We were scarcely there when a dark night came on, accompanied by a deluge of rain. Abut nine o’clock, Trenck (an Austrian commander, and a relation of mine) appeared with his turkish music, and set fire to several houses. As soon as we perceived it, we began to fire musketry out of the windows. The tumult was terrible. The town was so full of people that we could not force an entrance; the gate was shut and our field pieces kept firing from above. Trenck stopped the passage of the water; by midnight it was as high as our horses’ bellies, and we were almost entirely abandoned. We lost six men, and my horse was wounded in the neck—It is certain that the King as well as the rest of us, would have been made prisoner, if my cousin could have continued the attack. But receiving a wound in the foot with a cannon ball, he was obliged to be carried off, and the Pandours retired. The day following Nassaw’s corps came to our assistance. We left Kolin, and while on the march the King said to me, ‘Your cousin might have played us an unlucky trick that night; but according to the report of the deserters, he was killed.'

About the middle of December we arrived at Berlin, where I was received with open arms. It was less prudent then in former years, and perhaps more observed. A Lieutenant of the Foot Guards jesting indecently on the secret of my amours, I drew upon him, and wounded him in the face. The Sunday after I went to pay my court to the King: ‘Sir,' said he, ‘the thunder roars and, if you do not take care, may fall upon your head.’

Some time after I came a few minutes too late to the parade; the King remarked it, and sent me under arrest to Potzdam, where I remained upwards of three weeks, owing to the artifices of Colonel Warteslaben.

I did not recover my liberty till three days before our departure for Silesia; towards which we marched only in May to begin our second campaign. I will here relate an incident that happened to me this winter, which became the source of all my misfortunes.

Francis Baron Trenck, who commanded the Pandours in the service of Austria, having been dangerously wounded in Bavaria in the year 1743, wrote to my mother to tell her it was his intention to make me his heir. This letter, to which I made no answer, was sent to me at Potzdam. The 12th of February 1744 I was at Berlin and went to pay a visit to Captain Isachinzki, commandant of the Life Guards, in company with Lieutenant Studnitz, and Cornet Wagnitz, who lived with me in the same apartment. The conversation turned on the Austrian Trenck, and Isachinzki asked me if I was related to him. I answered yes, and said that he had made me his heir. He asked me, what answer I had made, I told him none. On this the whole company observed that in such circumstances, I should be much in the wrong if I did not answer his letter. 'Write to him,' added our commandant, ‘and desire him to send you some handsome Hungarian horses for chargers. Give me your letter and I will have it delivered by M de Bossart, Secretary of Legation to the Saxon Ambassador, on condition that you give me one of the horses. This correspondence is a family concern, and not an affair of state; besides I will take the whole upon me, &c.’ I sat down to write immediately, in compliance with the advice of my commanding officer. I gave my letter open to Isachinzki; he sealed it himself and sent it away.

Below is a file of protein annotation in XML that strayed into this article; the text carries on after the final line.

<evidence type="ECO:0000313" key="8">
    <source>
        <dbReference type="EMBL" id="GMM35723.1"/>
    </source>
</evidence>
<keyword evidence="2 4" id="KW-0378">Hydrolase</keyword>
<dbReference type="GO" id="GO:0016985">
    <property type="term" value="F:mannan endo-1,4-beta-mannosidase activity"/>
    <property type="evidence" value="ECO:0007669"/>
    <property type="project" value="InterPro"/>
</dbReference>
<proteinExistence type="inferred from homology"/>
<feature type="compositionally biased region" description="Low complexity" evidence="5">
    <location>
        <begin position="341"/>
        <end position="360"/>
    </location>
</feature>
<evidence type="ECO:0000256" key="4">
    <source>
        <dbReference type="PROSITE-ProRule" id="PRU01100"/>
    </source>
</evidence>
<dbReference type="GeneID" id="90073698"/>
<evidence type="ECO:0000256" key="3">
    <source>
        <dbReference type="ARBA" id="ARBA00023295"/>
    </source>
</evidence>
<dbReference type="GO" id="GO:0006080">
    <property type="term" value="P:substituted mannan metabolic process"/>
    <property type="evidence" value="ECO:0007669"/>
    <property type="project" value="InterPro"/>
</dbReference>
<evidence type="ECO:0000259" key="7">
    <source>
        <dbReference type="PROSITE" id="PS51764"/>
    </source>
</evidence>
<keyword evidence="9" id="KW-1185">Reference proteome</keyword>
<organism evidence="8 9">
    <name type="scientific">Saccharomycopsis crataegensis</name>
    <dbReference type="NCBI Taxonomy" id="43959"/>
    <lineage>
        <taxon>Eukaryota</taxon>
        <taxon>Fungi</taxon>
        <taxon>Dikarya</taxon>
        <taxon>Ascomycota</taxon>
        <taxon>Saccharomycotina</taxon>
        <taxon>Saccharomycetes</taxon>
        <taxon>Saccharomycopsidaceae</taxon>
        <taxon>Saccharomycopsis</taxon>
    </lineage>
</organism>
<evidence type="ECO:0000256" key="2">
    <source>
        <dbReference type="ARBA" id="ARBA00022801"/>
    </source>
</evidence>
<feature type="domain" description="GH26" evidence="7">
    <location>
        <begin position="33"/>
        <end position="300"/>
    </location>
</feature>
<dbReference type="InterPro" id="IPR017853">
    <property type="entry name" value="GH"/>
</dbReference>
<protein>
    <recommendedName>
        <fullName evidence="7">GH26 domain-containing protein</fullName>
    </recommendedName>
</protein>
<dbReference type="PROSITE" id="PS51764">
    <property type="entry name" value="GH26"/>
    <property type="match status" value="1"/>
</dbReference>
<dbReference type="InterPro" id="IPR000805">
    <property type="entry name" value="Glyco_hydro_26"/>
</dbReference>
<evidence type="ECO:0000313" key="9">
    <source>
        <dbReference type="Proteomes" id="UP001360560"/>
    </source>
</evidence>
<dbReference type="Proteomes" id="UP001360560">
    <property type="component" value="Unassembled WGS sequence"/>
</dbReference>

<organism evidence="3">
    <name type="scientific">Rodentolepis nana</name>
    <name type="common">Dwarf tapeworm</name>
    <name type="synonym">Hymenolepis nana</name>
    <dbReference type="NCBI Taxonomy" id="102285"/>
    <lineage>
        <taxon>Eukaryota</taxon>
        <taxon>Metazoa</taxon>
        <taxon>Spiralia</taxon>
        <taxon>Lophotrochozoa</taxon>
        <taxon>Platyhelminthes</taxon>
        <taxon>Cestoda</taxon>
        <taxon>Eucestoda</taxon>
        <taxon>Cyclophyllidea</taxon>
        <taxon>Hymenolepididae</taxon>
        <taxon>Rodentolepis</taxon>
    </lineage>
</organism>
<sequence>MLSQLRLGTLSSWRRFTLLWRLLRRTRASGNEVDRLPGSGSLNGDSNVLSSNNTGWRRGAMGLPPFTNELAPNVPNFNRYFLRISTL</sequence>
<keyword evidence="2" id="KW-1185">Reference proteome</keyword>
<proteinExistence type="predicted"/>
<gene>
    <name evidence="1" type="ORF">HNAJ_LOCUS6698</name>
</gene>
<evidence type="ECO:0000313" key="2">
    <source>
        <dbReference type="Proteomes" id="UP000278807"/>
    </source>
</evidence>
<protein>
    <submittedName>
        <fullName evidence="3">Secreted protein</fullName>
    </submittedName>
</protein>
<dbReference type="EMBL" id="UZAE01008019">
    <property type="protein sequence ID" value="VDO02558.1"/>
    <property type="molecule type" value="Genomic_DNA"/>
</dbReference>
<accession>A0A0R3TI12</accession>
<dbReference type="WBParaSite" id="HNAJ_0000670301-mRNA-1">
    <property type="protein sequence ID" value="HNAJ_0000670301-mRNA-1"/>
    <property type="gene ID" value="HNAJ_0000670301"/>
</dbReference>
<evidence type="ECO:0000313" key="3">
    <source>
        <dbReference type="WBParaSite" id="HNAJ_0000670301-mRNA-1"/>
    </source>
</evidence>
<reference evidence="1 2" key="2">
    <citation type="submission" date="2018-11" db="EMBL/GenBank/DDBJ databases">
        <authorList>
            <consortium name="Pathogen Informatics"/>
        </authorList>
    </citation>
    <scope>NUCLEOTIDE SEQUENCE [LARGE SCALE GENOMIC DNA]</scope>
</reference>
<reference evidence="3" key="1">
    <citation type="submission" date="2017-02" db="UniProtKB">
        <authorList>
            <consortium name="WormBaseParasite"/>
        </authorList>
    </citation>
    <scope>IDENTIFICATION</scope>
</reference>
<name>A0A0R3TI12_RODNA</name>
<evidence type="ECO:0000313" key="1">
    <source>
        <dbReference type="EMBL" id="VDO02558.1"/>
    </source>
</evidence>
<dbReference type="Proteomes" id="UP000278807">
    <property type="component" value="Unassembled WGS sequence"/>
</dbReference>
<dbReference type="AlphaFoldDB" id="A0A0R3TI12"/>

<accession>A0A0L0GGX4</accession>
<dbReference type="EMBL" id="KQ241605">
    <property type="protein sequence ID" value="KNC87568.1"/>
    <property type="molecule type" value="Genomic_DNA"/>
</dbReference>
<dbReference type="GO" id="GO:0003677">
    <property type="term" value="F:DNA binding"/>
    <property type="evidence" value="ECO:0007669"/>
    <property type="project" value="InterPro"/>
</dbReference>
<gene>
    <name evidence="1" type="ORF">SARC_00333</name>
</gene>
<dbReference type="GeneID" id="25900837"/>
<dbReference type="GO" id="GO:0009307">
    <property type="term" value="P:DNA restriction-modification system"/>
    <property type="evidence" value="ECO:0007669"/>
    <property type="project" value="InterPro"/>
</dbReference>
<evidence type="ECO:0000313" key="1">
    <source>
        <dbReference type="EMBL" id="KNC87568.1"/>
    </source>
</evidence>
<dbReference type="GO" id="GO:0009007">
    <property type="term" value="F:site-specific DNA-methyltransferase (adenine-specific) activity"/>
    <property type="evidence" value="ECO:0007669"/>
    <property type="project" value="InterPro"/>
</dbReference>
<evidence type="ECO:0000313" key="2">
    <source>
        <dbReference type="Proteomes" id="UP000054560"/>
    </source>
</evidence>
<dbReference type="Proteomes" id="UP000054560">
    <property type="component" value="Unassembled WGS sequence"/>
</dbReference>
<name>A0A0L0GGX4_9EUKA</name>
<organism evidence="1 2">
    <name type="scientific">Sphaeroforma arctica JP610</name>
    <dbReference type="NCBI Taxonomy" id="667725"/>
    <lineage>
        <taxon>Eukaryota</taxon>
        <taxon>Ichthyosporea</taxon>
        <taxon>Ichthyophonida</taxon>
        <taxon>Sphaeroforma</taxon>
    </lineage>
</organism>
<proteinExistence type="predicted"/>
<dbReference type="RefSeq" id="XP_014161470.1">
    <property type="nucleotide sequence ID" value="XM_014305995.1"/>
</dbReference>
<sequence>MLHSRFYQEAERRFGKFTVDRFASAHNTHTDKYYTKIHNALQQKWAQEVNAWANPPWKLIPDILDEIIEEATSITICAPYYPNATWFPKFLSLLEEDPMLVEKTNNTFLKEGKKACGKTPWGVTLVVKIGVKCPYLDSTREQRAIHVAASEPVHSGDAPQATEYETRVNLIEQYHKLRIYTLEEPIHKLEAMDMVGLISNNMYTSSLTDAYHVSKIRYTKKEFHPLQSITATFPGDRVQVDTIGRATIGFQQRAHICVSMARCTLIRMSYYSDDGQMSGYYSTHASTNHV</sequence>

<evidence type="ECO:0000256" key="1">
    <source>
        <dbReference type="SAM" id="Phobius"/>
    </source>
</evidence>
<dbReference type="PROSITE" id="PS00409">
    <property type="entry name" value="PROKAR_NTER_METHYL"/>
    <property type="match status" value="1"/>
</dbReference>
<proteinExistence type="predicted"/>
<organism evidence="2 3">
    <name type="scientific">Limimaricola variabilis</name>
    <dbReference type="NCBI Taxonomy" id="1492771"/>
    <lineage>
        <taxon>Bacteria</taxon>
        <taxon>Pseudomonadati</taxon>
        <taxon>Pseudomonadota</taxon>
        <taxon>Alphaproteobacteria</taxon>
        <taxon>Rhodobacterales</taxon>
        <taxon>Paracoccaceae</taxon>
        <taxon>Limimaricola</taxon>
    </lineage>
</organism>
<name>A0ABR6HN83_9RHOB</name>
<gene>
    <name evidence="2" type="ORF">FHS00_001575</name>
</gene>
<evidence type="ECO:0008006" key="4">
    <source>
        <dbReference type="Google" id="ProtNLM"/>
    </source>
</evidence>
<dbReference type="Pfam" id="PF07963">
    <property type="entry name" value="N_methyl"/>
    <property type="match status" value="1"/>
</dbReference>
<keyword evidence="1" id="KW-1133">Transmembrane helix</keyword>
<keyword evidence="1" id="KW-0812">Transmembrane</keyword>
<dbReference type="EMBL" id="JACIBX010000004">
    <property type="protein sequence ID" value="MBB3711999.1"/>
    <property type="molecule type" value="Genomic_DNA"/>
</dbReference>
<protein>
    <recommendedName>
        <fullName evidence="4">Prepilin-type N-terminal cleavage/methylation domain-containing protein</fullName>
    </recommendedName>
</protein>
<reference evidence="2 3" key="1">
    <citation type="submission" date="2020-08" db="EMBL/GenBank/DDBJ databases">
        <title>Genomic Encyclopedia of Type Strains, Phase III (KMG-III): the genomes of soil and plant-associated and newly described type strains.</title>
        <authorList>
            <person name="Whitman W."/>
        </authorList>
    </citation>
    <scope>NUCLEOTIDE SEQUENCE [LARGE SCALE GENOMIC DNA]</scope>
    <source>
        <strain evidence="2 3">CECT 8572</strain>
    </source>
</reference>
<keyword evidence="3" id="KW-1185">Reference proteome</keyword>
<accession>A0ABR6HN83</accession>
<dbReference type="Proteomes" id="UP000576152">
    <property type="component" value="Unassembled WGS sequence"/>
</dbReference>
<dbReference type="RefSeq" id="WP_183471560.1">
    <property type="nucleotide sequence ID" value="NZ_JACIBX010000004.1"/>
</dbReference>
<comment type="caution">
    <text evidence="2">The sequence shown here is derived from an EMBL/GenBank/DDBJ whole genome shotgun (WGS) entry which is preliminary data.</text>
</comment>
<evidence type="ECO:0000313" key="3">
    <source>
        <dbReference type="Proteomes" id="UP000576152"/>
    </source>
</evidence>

This letter, with the following incident, was the sole cause of all my misfortunes.

In the campaign of 1744, one of my grooms with two saddle horses was taken, as well as several others, by Trenck’s light troops. On my return to camp, I was ordered to accompany the King, who was going to reconnoitre. My horse being fatigued his Majesty immediately made me a present of a beautiful English race-horse. A few days after, I was astonished to see my groom come back, with my two horses and a trumpet from the enemy; who brought a note, in nearly these terms: